Social care is not simply a set of services, it is about supporting people to live the lives they want to lead. It is used in every community when needed to enable adults of all ages to grow and sustain their wellbeing.
Everyone should be able to live the life they want to lead; to feel human.
In this way, social care is common to us all.
Our response to the Government's social care plan
Our new briefing sets out the LGA's response to different parts of the government's plan for health and social care. While there have been potentially positive developments, we have serious concerns and question whether they make the kind of progress needed to help adult social care deliver for people.
We recognise that councils will have their own concerns and questions following the publication of the Plan and we want to ensure that our work best reflects those. Therefore, if there are points you wish to raise with us, please contact us at: ASCreform@local.gov.uk
The Spending Review needs to provide an urgent cash injection of genuinely new funding to tackle the huge pressures facing the care system now, including on staff pay to help address recruitment and retention, which has been severely stretched to breaking point by the pandemic.
Learning from the pandemic
Over the last year, social care has demonstrated that it is not simply a set of services some people need because of age or disability, but is a key means by which people are supported to live a full life, whatever their circumstances.
That support, spanning different organisations and different people, has shown itself to be inherently local, with councils playing an important role in local leadership and coordination.
But the experience has also shown the consequences of the often hidden nature of social care, historically being ‘done behind closed doors’. The tragic situation in care homes, the disproportionate number of deaths by people with learning disabilities, and the similarly disproportionate mortality of the black, Asian and minority ethnic (BAME) care workforce, are just some of the ways that a historic lack of national attention has played out in our communities.
A better future for adult social care must be one of the legacies of COVID-19. We need reform that reflects the following principles:
1. People first and the value of social care
Whatever emerges for social care post-pandemic should be rooted in, and guided by, what works best for people. It must support the realisation of Think Local Act Personal’s ‘Making It Real’ framework for quality, personalised and community-based support. It must also properly reflect the value of social care in its own right; as a way in which we help improve social justice and inclusion, and support people’s freedoms and human rights.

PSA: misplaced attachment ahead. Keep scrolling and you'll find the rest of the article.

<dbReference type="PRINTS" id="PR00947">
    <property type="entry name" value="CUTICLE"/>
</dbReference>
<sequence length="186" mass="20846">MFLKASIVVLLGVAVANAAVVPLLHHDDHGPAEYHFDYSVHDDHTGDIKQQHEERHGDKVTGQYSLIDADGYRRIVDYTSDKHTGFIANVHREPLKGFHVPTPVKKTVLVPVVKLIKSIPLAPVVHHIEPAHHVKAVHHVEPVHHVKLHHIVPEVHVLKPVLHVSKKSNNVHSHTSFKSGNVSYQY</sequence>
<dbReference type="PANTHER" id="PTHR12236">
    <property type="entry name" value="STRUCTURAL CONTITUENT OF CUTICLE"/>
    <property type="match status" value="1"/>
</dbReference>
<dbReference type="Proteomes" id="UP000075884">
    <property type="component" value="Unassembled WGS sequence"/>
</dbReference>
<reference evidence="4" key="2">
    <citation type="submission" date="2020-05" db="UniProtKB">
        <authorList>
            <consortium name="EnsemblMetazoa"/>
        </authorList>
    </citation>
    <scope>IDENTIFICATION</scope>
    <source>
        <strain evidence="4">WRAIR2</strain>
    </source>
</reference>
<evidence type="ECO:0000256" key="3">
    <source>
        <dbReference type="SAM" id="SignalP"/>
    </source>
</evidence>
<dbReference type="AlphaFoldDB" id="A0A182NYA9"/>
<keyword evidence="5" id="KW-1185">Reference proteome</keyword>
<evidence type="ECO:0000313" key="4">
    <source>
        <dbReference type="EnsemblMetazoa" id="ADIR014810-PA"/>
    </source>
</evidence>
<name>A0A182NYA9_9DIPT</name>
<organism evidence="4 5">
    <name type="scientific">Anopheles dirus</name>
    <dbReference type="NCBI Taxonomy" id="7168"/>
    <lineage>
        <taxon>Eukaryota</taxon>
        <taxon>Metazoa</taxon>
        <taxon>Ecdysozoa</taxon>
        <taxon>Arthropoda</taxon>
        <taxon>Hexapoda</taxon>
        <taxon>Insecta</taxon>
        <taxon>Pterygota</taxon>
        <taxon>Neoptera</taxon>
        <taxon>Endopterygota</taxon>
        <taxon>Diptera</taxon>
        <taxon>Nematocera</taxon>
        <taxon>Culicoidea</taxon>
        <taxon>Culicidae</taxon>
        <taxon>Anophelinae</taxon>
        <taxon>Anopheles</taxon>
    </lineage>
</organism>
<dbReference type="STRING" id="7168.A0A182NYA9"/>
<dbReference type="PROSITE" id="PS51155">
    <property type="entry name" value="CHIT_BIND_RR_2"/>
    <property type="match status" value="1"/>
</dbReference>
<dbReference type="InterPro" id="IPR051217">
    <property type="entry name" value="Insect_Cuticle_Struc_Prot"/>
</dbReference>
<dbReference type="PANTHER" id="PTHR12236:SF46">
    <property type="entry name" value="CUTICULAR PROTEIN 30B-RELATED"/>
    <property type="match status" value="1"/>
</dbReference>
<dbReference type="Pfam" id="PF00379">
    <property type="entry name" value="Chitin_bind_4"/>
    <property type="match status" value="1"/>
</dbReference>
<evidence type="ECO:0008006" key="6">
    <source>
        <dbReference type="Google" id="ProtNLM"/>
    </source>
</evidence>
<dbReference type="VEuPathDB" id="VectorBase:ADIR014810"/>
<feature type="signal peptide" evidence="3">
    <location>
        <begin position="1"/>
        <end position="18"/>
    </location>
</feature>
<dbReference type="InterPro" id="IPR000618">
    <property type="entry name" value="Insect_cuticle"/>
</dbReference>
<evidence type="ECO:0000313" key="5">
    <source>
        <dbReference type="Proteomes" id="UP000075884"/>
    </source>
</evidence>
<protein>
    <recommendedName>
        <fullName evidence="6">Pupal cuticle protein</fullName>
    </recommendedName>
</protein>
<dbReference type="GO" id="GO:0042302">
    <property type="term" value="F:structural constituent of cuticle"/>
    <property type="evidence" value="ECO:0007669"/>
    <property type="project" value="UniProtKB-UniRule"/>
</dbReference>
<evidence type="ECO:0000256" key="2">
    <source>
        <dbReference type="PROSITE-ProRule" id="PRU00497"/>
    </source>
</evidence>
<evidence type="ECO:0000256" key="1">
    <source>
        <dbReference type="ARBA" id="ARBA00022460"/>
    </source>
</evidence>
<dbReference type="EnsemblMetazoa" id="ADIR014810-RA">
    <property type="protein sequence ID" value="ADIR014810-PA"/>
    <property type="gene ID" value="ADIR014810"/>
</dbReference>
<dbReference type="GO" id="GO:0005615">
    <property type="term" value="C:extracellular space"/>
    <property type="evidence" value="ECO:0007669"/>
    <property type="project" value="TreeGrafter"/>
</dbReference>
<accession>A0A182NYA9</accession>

2. The importance of ‘local’
Social care plays a key role in making connections in our local communities between a wide range of public, private, voluntary and community organisations that all work together in supporting people to be well, safe and independent. Links with housing are particularly important so as to support people to remain independent at home and in their community. Councils’ democratic accountability and leadership supports effective partnership working at the local level and the Government should follow this lead by working with local government and its many partners as equals in helping to build resilient communities that are geared towards prevention, wellbeing and public health.
Any additional funding that is made available to social care, whether in the short- or medium-term, should not simply be used for ‘more of the same’ and the pre-COVID-19 status quo. Rather, it should be used to help us move to a more person-centred and preventative model of social care that is rooted in supporting people’s wellbeing in line with the Care Act, supporting the aspirations set out in the NHS Long Term Plan and building resilience in our local public services.
The future requirements of and for the social care workforce should be a far more prominent consideration for Government, both as a standalone priority and in respect of its links with NHS workforce planning. We need action on pay, training and development, career progression and professionalisation and recognition.
5. Provision and commissioning
Traditional services (such as residential care, domiciliary care and day centres) will continue to have a role to play in the future. But they need to be part of a much broader local offer including smaller, more bespoke providers, micro-enterprises, a vibrant voluntary sector and wider community assets, such as community-owned care, mutual aid and shared lives, that have all played a part in responding to the current pandemic. These help bolster community resilience and their potential to help secure a more preventative approach to wellbeing that supports people to live safely and well at home must be harnessed.
6. Health and integration
NHS services and social care are equally important and decisions and prioritisations about the future of each should reflect that. The needs of one should not be addressed to the detriment of the other and both should unite around embedding a far more preventative approach to wellbeing that works closely with public health and housing.
7. The scope of ‘reform’
Protecting a person from having to sell their home to pay for care is certainly one element of the ‘fairness debate’ at the heart of the question about long-term reform. But it is not the only one. The scope of and ambition for social care reform must be far greater, support adults of all ages including unpaid carers, and have at its heart a commitment to the Care Act wellbeing principle and improving people’s choice and control of the care and support they use to live their best life. Progress must be made quickly.